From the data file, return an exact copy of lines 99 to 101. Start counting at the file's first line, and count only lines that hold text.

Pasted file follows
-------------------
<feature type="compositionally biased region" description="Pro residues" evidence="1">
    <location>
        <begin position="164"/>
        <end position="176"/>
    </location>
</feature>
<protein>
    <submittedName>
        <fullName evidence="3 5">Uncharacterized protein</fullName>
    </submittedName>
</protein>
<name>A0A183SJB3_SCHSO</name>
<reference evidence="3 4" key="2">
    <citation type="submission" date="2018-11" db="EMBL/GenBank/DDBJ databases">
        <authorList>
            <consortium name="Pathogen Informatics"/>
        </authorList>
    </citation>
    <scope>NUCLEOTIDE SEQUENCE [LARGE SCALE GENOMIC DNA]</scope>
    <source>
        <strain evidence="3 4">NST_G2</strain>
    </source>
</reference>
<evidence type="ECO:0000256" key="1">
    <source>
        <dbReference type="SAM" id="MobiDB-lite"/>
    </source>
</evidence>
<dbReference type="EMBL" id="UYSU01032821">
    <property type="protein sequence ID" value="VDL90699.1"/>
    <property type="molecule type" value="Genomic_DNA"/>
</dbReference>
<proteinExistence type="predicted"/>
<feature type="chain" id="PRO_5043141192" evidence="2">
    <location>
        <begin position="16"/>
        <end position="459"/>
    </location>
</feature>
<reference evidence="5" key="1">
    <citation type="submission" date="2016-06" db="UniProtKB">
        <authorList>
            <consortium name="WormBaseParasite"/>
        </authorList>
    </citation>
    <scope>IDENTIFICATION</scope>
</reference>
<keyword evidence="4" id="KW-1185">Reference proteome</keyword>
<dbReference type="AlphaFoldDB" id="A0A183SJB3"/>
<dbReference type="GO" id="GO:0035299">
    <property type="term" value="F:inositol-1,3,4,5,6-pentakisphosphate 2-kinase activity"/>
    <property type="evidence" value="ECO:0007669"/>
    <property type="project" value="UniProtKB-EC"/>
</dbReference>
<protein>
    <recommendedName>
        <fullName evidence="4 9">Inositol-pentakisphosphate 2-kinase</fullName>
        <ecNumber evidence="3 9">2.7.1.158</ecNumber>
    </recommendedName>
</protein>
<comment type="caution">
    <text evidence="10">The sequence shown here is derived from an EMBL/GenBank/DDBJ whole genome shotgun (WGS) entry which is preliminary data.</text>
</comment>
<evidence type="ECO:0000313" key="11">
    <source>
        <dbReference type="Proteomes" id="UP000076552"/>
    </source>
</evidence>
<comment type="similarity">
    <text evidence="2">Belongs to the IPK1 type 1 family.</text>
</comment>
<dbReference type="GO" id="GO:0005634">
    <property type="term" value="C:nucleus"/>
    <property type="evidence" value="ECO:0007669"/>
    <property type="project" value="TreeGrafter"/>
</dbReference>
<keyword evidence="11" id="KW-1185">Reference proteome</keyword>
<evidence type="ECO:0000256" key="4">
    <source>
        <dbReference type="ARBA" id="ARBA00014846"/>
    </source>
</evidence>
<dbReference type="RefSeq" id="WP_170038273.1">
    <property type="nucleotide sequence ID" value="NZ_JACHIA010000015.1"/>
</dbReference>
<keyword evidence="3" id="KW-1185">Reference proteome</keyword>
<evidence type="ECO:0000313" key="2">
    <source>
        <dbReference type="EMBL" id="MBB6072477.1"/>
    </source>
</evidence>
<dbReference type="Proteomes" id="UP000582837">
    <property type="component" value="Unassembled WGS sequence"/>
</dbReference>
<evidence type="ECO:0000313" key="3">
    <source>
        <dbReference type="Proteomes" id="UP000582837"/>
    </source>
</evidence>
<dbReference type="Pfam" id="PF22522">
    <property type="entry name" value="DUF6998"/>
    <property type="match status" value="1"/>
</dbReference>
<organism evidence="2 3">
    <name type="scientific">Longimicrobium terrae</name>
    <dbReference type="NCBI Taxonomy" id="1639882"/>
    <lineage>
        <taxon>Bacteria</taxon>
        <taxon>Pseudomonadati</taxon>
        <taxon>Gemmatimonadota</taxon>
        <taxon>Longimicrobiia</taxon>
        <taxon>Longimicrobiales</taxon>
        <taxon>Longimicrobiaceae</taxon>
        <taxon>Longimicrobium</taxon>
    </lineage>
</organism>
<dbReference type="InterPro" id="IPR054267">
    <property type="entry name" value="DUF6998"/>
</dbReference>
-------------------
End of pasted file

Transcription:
</evidence>
<dbReference type="Pfam" id="PF22522">
    <property type="entry name" value="DUF6998"/>